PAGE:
“Gradients must arise in the world when the world is in harmony with itself simply because conditions vary.”Christopher Alexander, p. 205, Book One, The Nature of Order
“Gradients play a very large role throughout nature. Any time that a quantity varies systematically, through space, a gradient is established .”Christopher Alexander p. 275, Book One, The Nature of Order
I find it interesting to look back at photos taken many years ago and recall why a particular setting was attractive enough to capture. In the 70’s we were shooting Kodachrome, expensive to buy and expensive to process, especially on a student budget. Unlike today’s low cost of digital image making, when we took a photo in 1971 we had to be selective. It took me a few rolls of very mediocre slides to learn not to be seduced by my own assumed importance of the subject matter. The Palace of Versailles, Montmartre, etc. were all special places, but that fact in my head didn’t make my photos any better. Things changed when I started seeing what was actually happening in the view finder. At first I saw light, shape, color, and contrast. Upon reflection, a long-term study of Christopher Alexander and a good deal of experience, I began to see more subtle properties emerge. Among them is the idea of ‘gradients’, which is a property expressed as a gradual shift or change occurring across a surface or field. In the natural world, gradients are everywhere, since no place in space is exactly like any other. With practice we can see and feel when gradients abound and when they don’t.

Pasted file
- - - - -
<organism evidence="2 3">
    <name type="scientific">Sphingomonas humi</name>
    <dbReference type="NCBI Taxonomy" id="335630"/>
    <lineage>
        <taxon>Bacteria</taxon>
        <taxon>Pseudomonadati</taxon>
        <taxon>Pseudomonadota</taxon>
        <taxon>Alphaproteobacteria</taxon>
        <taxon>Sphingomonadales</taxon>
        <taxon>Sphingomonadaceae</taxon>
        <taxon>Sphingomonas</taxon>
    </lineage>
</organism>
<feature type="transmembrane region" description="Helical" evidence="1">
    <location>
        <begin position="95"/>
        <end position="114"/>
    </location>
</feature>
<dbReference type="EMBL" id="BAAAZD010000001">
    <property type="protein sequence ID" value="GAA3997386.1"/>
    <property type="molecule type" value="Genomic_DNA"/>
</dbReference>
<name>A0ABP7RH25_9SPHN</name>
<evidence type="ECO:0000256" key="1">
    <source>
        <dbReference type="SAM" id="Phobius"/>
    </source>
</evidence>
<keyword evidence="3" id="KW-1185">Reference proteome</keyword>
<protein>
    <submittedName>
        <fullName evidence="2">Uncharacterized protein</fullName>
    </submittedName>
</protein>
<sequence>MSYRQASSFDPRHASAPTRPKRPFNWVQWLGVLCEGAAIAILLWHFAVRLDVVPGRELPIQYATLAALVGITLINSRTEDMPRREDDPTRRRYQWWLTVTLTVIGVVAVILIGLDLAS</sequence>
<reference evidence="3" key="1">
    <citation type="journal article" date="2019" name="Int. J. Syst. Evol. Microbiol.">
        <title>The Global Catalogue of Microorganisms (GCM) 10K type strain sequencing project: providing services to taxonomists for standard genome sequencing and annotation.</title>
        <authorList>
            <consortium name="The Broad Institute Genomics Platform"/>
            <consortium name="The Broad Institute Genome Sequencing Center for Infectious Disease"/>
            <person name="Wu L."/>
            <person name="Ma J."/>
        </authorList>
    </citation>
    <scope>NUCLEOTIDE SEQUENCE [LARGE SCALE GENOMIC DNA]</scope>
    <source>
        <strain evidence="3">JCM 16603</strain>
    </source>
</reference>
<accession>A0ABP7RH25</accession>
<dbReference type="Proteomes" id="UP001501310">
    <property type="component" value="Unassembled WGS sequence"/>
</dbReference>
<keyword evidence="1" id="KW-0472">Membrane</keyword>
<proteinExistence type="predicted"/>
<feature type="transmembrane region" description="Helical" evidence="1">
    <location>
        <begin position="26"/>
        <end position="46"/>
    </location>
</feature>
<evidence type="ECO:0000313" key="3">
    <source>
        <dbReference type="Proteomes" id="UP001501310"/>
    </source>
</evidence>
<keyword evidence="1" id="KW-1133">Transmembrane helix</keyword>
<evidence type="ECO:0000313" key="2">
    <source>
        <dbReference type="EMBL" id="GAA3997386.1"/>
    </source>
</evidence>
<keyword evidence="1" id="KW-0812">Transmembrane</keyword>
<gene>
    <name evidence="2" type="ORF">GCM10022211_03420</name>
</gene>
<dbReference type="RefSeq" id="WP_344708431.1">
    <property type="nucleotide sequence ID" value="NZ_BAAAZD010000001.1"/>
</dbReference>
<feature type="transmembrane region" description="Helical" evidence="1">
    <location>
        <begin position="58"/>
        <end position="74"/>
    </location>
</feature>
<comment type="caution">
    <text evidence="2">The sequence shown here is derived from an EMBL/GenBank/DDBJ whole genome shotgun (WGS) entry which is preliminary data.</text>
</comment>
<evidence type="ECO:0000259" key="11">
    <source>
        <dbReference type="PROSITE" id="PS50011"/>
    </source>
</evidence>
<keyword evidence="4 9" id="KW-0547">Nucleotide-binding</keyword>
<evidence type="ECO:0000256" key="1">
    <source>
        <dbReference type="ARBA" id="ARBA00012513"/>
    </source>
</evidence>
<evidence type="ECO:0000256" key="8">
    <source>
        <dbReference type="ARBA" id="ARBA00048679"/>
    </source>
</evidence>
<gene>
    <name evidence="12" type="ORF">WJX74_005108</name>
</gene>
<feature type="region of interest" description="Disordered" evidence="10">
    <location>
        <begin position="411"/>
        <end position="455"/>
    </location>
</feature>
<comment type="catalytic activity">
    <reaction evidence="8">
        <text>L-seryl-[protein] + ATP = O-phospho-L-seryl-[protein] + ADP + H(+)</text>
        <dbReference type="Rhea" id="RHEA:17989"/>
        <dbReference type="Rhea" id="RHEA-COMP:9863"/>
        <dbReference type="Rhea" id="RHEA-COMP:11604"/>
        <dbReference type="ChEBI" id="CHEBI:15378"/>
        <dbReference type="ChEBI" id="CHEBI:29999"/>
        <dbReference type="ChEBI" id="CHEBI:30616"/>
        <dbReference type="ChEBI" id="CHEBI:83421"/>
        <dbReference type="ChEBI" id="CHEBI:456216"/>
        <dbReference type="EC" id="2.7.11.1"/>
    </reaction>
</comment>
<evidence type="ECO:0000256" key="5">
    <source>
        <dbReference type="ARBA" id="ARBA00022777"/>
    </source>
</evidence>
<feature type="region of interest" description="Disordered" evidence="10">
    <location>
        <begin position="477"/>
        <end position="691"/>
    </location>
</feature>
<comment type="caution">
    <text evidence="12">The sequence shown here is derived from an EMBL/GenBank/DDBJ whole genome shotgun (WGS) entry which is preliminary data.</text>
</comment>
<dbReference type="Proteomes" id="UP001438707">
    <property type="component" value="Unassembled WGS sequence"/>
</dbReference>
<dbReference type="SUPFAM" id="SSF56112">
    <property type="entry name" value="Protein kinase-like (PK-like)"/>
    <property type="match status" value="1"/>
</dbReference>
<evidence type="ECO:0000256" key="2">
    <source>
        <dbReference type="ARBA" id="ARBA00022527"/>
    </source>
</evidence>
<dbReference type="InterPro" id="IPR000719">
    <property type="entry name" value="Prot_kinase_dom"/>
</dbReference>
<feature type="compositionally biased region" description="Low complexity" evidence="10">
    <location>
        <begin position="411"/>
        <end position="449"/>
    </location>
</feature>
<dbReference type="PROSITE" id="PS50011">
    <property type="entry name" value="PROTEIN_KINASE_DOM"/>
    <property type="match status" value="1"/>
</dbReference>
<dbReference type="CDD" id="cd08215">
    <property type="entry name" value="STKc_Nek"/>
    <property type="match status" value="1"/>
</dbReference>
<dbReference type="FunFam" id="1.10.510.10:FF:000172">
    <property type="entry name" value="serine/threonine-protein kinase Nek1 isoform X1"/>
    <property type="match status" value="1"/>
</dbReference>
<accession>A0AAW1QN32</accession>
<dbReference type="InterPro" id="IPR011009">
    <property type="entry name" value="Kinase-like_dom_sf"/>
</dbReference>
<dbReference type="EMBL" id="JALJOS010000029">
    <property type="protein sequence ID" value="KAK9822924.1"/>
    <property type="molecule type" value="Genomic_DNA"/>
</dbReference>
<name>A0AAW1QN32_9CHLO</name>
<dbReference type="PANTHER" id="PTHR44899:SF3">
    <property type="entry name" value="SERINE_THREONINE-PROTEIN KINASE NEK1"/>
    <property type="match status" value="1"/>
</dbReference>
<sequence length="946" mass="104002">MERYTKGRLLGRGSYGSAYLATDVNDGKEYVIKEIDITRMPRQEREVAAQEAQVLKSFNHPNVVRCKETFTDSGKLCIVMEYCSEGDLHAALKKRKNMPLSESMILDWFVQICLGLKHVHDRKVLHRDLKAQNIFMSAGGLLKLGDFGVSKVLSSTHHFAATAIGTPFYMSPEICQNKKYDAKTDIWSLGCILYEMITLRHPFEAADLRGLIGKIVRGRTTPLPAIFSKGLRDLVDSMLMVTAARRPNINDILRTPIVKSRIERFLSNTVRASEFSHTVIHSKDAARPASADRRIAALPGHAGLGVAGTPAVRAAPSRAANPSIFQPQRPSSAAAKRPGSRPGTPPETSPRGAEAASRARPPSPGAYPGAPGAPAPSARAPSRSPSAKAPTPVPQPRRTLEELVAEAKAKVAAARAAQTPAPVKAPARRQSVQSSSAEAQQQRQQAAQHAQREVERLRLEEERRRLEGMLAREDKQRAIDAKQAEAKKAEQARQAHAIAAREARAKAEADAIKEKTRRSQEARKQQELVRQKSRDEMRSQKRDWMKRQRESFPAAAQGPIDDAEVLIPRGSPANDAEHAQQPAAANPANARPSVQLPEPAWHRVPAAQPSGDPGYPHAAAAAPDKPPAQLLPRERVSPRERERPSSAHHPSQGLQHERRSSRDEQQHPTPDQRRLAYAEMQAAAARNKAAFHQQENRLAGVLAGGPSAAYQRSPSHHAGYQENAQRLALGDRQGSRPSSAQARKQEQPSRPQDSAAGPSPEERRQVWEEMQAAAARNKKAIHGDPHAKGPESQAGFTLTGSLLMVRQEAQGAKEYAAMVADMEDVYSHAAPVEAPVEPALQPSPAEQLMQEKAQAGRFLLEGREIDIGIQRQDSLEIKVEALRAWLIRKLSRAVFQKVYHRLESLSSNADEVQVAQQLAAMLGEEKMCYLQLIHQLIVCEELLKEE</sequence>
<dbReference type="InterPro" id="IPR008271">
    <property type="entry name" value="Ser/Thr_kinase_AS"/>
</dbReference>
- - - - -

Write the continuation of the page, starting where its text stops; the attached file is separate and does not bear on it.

Back to the photo above. Let’s just think about how the selection of plaster allows a beautiful gradient to become realized. The wall in our photograph is most likely constructed with a lime plaster over rough masonry, finished with a lime render and maintained with an occasional lime wash. The chemical properties of lime allow it to gracefully respond to subtle changes in sunlight, humidity, human interaction and rainfall across the wall’s entire surface. The visual gradient of color and value is a manifestation of the actual conditions playing out on the wall, a more accurate expression than if the wall had been painted with acrylic paint. Such a monolithic finish can mask the true nature of a place, rendering it sterile, cartoonish, cold or hard. A building that not only recognizes but also celebrates the ever-changing, dynamic quality of life has a resonance tuned to our ability to appreciate it.
Where gradients occur, a kind of softness arises.